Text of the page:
Comcast announced a partnership with the U.S. Dept. of Housing and Urban Development’s ConnectHome initiative, expanding its Internet Essentials low-cost high-speed data service to HUD-assisted households within its service territory.
Comcast launched Internet Essentials, which initially provided low-cost broadband to homes in its territory that participated in the National School Lunch Program in 2011. The service was part of conditions imposed on the company by the Federal Communications Commission for approval of its purchase of NBC Universal. To date, Comcast has provided Internet Essentials, which offers up to 10 Mbps service for $9.95 per month, computer equipment and training, to about 600,000 homes, representing 2.4 million individuals. In addition, the cable operator has provided about 47,000 low-cost computers at less than $150 each to residents and distributed nearly 51 million Internet Essentials program materials.
Including homes covered by Comcast’s pilot public housing expansion in March, a total of about 2 million HUD-assisted homes, including Public Housing, Housing Choice Voucher, and Multifamily programs, will now have access to the low-cost internet service.
“ConnectHome is opening doors of opportunity for our next generation of Americans,” said HUD Secretary Julián Castro in a statement. “Today’s announcement has the potential to transform the lives of hundreds of thousands of kids across the nation by giving them the tools to reach their full potential. We’re grateful to Comcast for joining the ConnectHome initiative, which has extended its reach to more than 1.5 million children in one short year.”
ConnectHome strives to ensure students can access the same level of high-speed Internet at home that they have in their classrooms. Despite huge investments in broadband – about $422 billion between 2009 and 2014 – that has brought high-speed Internet service to three out of four American homes, there is still a huge gap between low-income and higher income households. According to the 2013 American Community Survey, less than 43% percent of individuals without a high school diploma or equivalent lack home internet access.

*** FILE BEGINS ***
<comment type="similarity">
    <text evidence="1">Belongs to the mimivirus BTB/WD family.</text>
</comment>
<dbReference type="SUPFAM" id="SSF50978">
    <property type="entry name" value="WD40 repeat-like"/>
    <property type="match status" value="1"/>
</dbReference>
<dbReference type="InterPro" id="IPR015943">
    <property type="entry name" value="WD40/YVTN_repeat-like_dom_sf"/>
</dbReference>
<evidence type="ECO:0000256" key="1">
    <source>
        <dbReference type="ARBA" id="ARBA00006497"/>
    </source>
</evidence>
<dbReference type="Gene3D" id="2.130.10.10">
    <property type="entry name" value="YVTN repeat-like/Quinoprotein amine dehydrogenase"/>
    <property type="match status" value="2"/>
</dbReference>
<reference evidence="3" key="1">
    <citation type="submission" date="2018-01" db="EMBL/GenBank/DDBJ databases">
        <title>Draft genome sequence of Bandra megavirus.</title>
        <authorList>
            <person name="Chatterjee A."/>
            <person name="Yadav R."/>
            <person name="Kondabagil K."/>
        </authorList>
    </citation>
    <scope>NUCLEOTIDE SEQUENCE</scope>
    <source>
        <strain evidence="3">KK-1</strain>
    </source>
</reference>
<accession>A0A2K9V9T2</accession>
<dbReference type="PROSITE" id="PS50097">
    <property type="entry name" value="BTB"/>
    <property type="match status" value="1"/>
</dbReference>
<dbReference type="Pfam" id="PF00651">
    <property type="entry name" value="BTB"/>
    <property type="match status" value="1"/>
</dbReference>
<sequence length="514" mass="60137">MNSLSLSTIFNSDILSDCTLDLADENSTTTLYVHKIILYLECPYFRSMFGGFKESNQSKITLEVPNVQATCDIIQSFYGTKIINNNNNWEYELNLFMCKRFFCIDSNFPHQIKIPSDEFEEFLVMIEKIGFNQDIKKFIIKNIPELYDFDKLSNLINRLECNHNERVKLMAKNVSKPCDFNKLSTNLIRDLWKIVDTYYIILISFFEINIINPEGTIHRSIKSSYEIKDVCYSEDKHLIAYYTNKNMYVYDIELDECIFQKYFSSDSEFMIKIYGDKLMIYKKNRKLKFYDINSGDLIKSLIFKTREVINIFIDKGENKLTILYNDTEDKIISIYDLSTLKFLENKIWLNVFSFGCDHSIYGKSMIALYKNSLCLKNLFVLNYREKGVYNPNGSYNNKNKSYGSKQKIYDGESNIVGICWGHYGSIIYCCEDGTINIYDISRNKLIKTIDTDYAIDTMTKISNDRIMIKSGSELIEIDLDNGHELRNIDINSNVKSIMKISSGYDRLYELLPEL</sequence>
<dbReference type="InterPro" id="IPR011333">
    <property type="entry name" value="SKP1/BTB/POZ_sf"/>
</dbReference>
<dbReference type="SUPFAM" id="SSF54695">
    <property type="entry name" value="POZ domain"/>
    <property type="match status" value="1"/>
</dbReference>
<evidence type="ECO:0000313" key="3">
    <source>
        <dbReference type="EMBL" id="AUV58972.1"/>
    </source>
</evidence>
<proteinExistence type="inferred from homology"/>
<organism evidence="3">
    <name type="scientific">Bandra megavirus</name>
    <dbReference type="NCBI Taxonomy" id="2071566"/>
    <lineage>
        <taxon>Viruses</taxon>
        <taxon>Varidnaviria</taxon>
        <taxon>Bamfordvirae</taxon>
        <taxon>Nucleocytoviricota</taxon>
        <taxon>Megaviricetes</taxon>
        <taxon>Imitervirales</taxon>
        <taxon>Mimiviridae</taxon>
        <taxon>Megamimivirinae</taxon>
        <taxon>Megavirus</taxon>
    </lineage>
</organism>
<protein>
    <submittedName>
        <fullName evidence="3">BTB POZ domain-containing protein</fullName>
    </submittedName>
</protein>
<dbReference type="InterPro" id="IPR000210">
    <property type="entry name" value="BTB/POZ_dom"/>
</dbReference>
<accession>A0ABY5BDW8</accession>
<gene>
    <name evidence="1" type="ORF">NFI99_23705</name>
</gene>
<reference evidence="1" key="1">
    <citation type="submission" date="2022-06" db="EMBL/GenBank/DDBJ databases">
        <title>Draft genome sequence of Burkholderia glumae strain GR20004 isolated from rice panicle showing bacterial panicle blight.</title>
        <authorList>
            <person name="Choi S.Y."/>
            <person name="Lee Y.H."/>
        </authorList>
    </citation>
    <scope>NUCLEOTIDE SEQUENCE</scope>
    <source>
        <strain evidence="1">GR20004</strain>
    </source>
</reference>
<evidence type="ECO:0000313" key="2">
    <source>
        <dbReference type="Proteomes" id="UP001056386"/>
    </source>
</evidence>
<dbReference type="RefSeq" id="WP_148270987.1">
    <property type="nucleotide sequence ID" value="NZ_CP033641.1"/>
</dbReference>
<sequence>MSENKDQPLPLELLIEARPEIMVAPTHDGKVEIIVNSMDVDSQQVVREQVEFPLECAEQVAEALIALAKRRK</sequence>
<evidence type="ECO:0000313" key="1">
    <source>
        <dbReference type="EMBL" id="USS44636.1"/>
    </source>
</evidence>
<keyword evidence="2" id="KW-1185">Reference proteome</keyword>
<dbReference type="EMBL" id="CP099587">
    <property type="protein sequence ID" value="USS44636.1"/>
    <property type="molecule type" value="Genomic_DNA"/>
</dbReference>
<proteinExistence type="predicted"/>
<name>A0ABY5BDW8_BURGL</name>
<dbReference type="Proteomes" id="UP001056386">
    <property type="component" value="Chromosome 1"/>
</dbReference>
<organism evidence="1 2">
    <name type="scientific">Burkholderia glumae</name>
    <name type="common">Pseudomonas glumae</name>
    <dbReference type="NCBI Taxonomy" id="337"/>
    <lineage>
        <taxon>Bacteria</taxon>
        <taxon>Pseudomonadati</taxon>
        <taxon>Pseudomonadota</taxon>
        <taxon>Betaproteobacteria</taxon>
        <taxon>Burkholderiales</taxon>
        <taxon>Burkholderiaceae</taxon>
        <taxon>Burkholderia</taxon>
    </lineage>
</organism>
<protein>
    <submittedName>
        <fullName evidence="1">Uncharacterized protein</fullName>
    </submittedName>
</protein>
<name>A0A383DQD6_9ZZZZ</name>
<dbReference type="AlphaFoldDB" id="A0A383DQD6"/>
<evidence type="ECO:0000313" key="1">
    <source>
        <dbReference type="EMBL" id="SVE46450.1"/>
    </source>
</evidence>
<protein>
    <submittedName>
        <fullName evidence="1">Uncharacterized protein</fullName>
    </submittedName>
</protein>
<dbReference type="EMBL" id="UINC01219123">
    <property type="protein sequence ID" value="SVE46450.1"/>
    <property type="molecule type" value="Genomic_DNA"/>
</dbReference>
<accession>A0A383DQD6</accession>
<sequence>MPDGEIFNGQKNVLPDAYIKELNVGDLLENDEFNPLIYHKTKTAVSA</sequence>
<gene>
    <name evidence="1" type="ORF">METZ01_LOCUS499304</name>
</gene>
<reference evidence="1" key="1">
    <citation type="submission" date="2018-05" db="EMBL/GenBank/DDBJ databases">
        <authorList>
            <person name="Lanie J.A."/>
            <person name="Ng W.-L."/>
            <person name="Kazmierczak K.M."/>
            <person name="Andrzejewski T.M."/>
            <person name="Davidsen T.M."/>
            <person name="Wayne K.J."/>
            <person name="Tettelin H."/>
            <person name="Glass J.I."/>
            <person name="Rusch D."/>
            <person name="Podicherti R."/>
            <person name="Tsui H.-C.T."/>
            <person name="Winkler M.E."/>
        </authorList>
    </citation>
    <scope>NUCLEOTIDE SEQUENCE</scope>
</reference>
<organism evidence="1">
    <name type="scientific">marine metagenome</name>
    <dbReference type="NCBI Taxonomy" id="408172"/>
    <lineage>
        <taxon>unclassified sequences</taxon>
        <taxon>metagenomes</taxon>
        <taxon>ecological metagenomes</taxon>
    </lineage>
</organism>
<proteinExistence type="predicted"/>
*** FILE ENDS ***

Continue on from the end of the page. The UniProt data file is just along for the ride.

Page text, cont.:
“This announcement reaffirms Comcast’s determination to make a meaningful impact to close the digital divide for low-income families in this country,” said Comcast Senior Executive Vice President and Chief Diversity Officer David Cohen in a statement. “This is the single largest expansion of the Internet Essentials program in its history, and we’re thrilled to be working with HUD to help connect even more families, including seniors, veterans, and adults without children, to the transformative power of having internet service at home.”
Among the areas in Comcast's service territory, the cities with the largest number of HUD-assisted homes include Chicago (91,000), Philadelphia (35,000) and Miami (31,000). Top states within its service area with HUD-assisted households are California (191,000), Illinois (175,000) and Massachusetts (167,000).
This is the ninth time in five years Comcast has expanded eligibility for Internet Essentials. The policy change marks the first time, nationally, households without children eligible to participate in the National School Lunch Program are officially able to apply for Internet Essentials. In 2011, the program was first offered to families with children eligible to receive a free school lunch from the National School Lunch Program. It was expanded, in 2012, to children eligible for the reduced price school lunch program. In 2013, Comcast expanded eligibility to include families with children in parochial, private, charter, and cyber schools, as well as students who are home schooled. Last year, Comcast extended the program two more times, on a pilot basis, to low-income seniors and low-income community college students. Earlier this year, another pilot program extended Internet Essentials to those living in public housing in Miami, Nashville, Philadelphia, and Seattle. Finally, Comcast has expanded the number of schools where every student in the school will be deemed eligible for the program so long as a certain percentage of the kids in that school are NSLP eligible – from 70%, to 50%, and now to 40%. As a result, Comcast estimates auto-enrollment now applies to about half of the 48,000 schools across its service area.